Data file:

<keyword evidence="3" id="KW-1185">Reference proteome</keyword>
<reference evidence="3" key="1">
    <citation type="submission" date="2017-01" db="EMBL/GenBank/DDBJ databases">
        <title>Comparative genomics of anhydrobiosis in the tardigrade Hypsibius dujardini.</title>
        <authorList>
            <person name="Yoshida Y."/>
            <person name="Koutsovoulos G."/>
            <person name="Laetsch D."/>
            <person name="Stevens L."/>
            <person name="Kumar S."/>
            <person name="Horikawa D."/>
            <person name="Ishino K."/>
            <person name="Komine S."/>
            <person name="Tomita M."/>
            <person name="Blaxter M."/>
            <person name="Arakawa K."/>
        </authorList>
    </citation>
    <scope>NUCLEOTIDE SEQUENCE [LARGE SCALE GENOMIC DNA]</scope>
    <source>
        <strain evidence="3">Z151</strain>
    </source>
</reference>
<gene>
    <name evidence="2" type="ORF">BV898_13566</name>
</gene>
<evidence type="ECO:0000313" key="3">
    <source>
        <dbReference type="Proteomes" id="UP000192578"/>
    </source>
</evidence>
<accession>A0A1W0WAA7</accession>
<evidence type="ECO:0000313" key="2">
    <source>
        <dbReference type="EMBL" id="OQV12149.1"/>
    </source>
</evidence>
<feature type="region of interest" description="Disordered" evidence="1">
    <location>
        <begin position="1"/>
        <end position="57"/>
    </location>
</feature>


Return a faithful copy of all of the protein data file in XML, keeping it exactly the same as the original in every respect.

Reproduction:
<keyword evidence="3" id="KW-1185">Reference proteome</keyword>
<reference evidence="3" key="1">
    <citation type="submission" date="2017-01" db="EMBL/GenBank/DDBJ databases">
        <title>Comparative genomics of anhydrobiosis in the tardigrade Hypsibius dujardini.</title>
        <authorList>
            <person name="Yoshida Y."/>
            <person name="Koutsovoulos G."/>
            <person name="Laetsch D."/>
            <person name="Stevens L."/>
            <person name="Kumar S."/>
            <person name="Horikawa D."/>
            <person name="Ishino K."/>
            <person name="Komine S."/>
            <person name="Tomita M."/>
            <person name="Blaxter M."/>
            <person name="Arakawa K."/>
        </authorList>
    </citation>
    <scope>NUCLEOTIDE SEQUENCE [LARGE SCALE GENOMIC DNA]</scope>
    <source>
        <strain evidence="3">Z151</strain>
    </source>
</reference>
<gene>
    <name evidence="2" type="ORF">BV898_13566</name>
</gene>
<evidence type="ECO:0000313" key="3">
    <source>
        <dbReference type="Proteomes" id="UP000192578"/>
    </source>
</evidence>
<accession>A0A1W0WAA7</accession>
<evidence type="ECO:0000313" key="2">
    <source>
        <dbReference type="EMBL" id="OQV12149.1"/>
    </source>
</evidence>
<feature type="region of interest" description="Disordered" evidence="1">
    <location>
        <begin position="1"/>
        <end position="57"/>
    </location>
</feature>